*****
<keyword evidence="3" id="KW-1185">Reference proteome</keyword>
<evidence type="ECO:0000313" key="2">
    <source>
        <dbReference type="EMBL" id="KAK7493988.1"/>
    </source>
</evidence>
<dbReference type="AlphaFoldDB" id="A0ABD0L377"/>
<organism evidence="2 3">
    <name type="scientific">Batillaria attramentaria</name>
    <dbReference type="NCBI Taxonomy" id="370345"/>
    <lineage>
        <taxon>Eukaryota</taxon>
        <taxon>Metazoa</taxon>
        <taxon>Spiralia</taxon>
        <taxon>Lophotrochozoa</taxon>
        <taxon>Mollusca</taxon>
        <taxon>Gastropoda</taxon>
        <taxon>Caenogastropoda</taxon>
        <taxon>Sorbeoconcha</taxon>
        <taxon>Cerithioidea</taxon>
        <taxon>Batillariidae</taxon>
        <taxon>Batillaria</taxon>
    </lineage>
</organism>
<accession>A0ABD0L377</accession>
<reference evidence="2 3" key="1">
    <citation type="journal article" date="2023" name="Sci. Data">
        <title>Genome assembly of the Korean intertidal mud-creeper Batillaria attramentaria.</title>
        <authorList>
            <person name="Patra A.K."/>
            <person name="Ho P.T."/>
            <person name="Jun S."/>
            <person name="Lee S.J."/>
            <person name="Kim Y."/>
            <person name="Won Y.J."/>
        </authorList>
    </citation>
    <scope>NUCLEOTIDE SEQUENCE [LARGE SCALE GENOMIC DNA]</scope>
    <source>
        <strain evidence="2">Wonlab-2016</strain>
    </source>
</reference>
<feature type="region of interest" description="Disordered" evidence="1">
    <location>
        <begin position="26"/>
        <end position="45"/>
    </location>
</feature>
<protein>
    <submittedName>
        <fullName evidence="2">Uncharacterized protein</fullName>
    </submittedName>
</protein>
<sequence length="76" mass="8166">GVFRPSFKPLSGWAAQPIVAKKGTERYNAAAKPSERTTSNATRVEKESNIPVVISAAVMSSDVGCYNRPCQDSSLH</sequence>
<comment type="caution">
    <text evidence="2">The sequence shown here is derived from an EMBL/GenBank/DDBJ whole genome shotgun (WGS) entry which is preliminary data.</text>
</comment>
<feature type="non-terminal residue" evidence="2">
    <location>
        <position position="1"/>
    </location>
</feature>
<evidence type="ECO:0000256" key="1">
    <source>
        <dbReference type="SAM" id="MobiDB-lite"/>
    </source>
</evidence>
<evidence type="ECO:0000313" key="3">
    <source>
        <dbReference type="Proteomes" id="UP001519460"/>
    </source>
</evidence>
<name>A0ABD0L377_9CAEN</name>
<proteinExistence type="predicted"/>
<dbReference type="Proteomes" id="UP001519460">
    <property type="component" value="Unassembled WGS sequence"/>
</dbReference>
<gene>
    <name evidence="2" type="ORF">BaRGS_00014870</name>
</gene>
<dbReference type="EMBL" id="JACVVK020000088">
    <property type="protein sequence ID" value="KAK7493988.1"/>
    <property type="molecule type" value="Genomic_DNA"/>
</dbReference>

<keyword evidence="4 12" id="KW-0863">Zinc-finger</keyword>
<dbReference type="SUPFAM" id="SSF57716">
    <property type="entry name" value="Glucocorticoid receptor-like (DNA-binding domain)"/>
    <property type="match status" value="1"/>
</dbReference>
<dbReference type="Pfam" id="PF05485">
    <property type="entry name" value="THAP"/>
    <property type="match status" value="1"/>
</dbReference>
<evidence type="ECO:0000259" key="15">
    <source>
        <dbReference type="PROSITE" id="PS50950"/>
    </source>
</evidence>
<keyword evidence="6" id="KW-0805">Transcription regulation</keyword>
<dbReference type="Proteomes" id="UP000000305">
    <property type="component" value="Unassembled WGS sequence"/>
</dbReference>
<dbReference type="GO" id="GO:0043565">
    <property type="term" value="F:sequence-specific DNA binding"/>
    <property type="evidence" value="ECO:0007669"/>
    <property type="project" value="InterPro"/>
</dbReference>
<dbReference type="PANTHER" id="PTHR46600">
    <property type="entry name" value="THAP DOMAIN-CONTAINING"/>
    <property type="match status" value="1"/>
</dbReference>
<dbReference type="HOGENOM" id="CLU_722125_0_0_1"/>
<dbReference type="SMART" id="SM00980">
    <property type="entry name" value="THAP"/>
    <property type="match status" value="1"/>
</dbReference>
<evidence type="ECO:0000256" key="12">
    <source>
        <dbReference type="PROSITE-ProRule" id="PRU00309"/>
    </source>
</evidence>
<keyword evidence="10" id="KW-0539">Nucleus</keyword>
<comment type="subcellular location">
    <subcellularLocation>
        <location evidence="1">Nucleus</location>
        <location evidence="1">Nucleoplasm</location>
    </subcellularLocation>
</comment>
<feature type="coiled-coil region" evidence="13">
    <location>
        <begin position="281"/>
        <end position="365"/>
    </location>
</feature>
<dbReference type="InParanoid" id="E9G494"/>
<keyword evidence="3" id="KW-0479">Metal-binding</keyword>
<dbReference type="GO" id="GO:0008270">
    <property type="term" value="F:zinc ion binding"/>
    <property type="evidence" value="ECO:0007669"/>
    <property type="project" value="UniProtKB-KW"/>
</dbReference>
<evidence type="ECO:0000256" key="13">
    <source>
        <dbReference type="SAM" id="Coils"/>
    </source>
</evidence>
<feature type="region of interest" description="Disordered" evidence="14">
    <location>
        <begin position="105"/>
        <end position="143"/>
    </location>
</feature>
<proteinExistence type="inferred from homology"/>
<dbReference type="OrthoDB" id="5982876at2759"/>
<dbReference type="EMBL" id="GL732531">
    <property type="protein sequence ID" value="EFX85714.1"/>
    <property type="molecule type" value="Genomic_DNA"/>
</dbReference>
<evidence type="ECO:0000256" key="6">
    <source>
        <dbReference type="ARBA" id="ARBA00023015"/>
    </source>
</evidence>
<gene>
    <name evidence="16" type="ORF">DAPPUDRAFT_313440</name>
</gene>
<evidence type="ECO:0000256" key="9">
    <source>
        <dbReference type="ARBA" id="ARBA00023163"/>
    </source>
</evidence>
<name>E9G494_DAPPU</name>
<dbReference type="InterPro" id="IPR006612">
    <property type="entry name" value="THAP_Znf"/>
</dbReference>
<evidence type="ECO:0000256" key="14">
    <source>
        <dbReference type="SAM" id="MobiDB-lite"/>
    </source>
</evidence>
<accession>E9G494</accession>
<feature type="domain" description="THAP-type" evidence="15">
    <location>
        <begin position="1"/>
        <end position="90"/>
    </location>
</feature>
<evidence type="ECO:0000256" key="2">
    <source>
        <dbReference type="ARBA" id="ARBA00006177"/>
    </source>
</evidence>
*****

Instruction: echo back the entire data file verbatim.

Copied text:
<keyword evidence="3" id="KW-1185">Reference proteome</keyword>
<evidence type="ECO:0000313" key="2">
    <source>
        <dbReference type="EMBL" id="KAK7493988.1"/>
    </source>
</evidence>
<dbReference type="AlphaFoldDB" id="A0ABD0L377"/>
<organism evidence="2 3">
    <name type="scientific">Batillaria attramentaria</name>
    <dbReference type="NCBI Taxonomy" id="370345"/>
    <lineage>
        <taxon>Eukaryota</taxon>
        <taxon>Metazoa</taxon>
        <taxon>Spiralia</taxon>
        <taxon>Lophotrochozoa</taxon>
        <taxon>Mollusca</taxon>
        <taxon>Gastropoda</taxon>
        <taxon>Caenogastropoda</taxon>
        <taxon>Sorbeoconcha</taxon>
        <taxon>Cerithioidea</taxon>
        <taxon>Batillariidae</taxon>
        <taxon>Batillaria</taxon>
    </lineage>
</organism>
<accession>A0ABD0L377</accession>
<reference evidence="2 3" key="1">
    <citation type="journal article" date="2023" name="Sci. Data">
        <title>Genome assembly of the Korean intertidal mud-creeper Batillaria attramentaria.</title>
        <authorList>
            <person name="Patra A.K."/>
            <person name="Ho P.T."/>
            <person name="Jun S."/>
            <person name="Lee S.J."/>
            <person name="Kim Y."/>
            <person name="Won Y.J."/>
        </authorList>
    </citation>
    <scope>NUCLEOTIDE SEQUENCE [LARGE SCALE GENOMIC DNA]</scope>
    <source>
        <strain evidence="2">Wonlab-2016</strain>
    </source>
</reference>
<feature type="region of interest" description="Disordered" evidence="1">
    <location>
        <begin position="26"/>
        <end position="45"/>
    </location>
</feature>
<protein>
    <submittedName>
        <fullName evidence="2">Uncharacterized protein</fullName>
    </submittedName>
</protein>
<sequence length="76" mass="8166">GVFRPSFKPLSGWAAQPIVAKKGTERYNAAAKPSERTTSNATRVEKESNIPVVISAAVMSSDVGCYNRPCQDSSLH</sequence>
<comment type="caution">
    <text evidence="2">The sequence shown here is derived from an EMBL/GenBank/DDBJ whole genome shotgun (WGS) entry which is preliminary data.</text>
</comment>
<feature type="non-terminal residue" evidence="2">
    <location>
        <position position="1"/>
    </location>
</feature>
<evidence type="ECO:0000256" key="1">
    <source>
        <dbReference type="SAM" id="MobiDB-lite"/>
    </source>
</evidence>
<evidence type="ECO:0000313" key="3">
    <source>
        <dbReference type="Proteomes" id="UP001519460"/>
    </source>
</evidence>
<name>A0ABD0L377_9CAEN</name>
<proteinExistence type="predicted"/>
<dbReference type="Proteomes" id="UP001519460">
    <property type="component" value="Unassembled WGS sequence"/>
</dbReference>
<gene>
    <name evidence="2" type="ORF">BaRGS_00014870</name>
</gene>
<dbReference type="EMBL" id="JACVVK020000088">
    <property type="protein sequence ID" value="KAK7493988.1"/>
    <property type="molecule type" value="Genomic_DNA"/>
</dbReference>

<keyword evidence="4 12" id="KW-0863">Zinc-finger</keyword>
<dbReference type="SUPFAM" id="SSF57716">
    <property type="entry name" value="Glucocorticoid receptor-like (DNA-binding domain)"/>
    <property type="match status" value="1"/>
</dbReference>
<dbReference type="Pfam" id="PF05485">
    <property type="entry name" value="THAP"/>
    <property type="match status" value="1"/>
</dbReference>
<evidence type="ECO:0000259" key="15">
    <source>
        <dbReference type="PROSITE" id="PS50950"/>
    </source>
</evidence>
<keyword evidence="6" id="KW-0805">Transcription regulation</keyword>
<dbReference type="Proteomes" id="UP000000305">
    <property type="component" value="Unassembled WGS sequence"/>
</dbReference>
<dbReference type="GO" id="GO:0043565">
    <property type="term" value="F:sequence-specific DNA binding"/>
    <property type="evidence" value="ECO:0007669"/>
    <property type="project" value="InterPro"/>
</dbReference>
<dbReference type="PANTHER" id="PTHR46600">
    <property type="entry name" value="THAP DOMAIN-CONTAINING"/>
    <property type="match status" value="1"/>
</dbReference>
<dbReference type="HOGENOM" id="CLU_722125_0_0_1"/>
<dbReference type="SMART" id="SM00980">
    <property type="entry name" value="THAP"/>
    <property type="match status" value="1"/>
</dbReference>
<evidence type="ECO:0000256" key="12">
    <source>
        <dbReference type="PROSITE-ProRule" id="PRU00309"/>
    </source>
</evidence>
<keyword evidence="10" id="KW-0539">Nucleus</keyword>
<comment type="subcellular location">
    <subcellularLocation>
        <location evidence="1">Nucleus</location>
        <location evidence="1">Nucleoplasm</location>
    </subcellularLocation>
</comment>
<feature type="coiled-coil region" evidence="13">
    <location>
        <begin position="281"/>
        <end position="365"/>
    </location>
</feature>
<dbReference type="InParanoid" id="E9G494"/>
<keyword evidence="3" id="KW-0479">Metal-binding</keyword>
<dbReference type="GO" id="GO:0008270">
    <property type="term" value="F:zinc ion binding"/>
    <property type="evidence" value="ECO:0007669"/>
    <property type="project" value="UniProtKB-KW"/>
</dbReference>
<evidence type="ECO:0000256" key="13">
    <source>
        <dbReference type="SAM" id="Coils"/>
    </source>
</evidence>
<feature type="region of interest" description="Disordered" evidence="14">
    <location>
        <begin position="105"/>
        <end position="143"/>
    </location>
</feature>
<proteinExistence type="inferred from homology"/>
<dbReference type="OrthoDB" id="5982876at2759"/>
<dbReference type="EMBL" id="GL732531">
    <property type="protein sequence ID" value="EFX85714.1"/>
    <property type="molecule type" value="Genomic_DNA"/>
</dbReference>
<evidence type="ECO:0000256" key="6">
    <source>
        <dbReference type="ARBA" id="ARBA00023015"/>
    </source>
</evidence>
<gene>
    <name evidence="16" type="ORF">DAPPUDRAFT_313440</name>
</gene>
<evidence type="ECO:0000256" key="9">
    <source>
        <dbReference type="ARBA" id="ARBA00023163"/>
    </source>
</evidence>
<name>E9G494_DAPPU</name>
<dbReference type="InterPro" id="IPR006612">
    <property type="entry name" value="THAP_Znf"/>
</dbReference>
<evidence type="ECO:0000256" key="14">
    <source>
        <dbReference type="SAM" id="MobiDB-lite"/>
    </source>
</evidence>
<accession>E9G494</accession>
<feature type="domain" description="THAP-type" evidence="15">
    <location>
        <begin position="1"/>
        <end position="90"/>
    </location>
</feature>
<evidence type="ECO:0000256" key="2">
    <source>
        <dbReference type="ARBA" id="ARBA00006177"/>
    </source>
</evidence>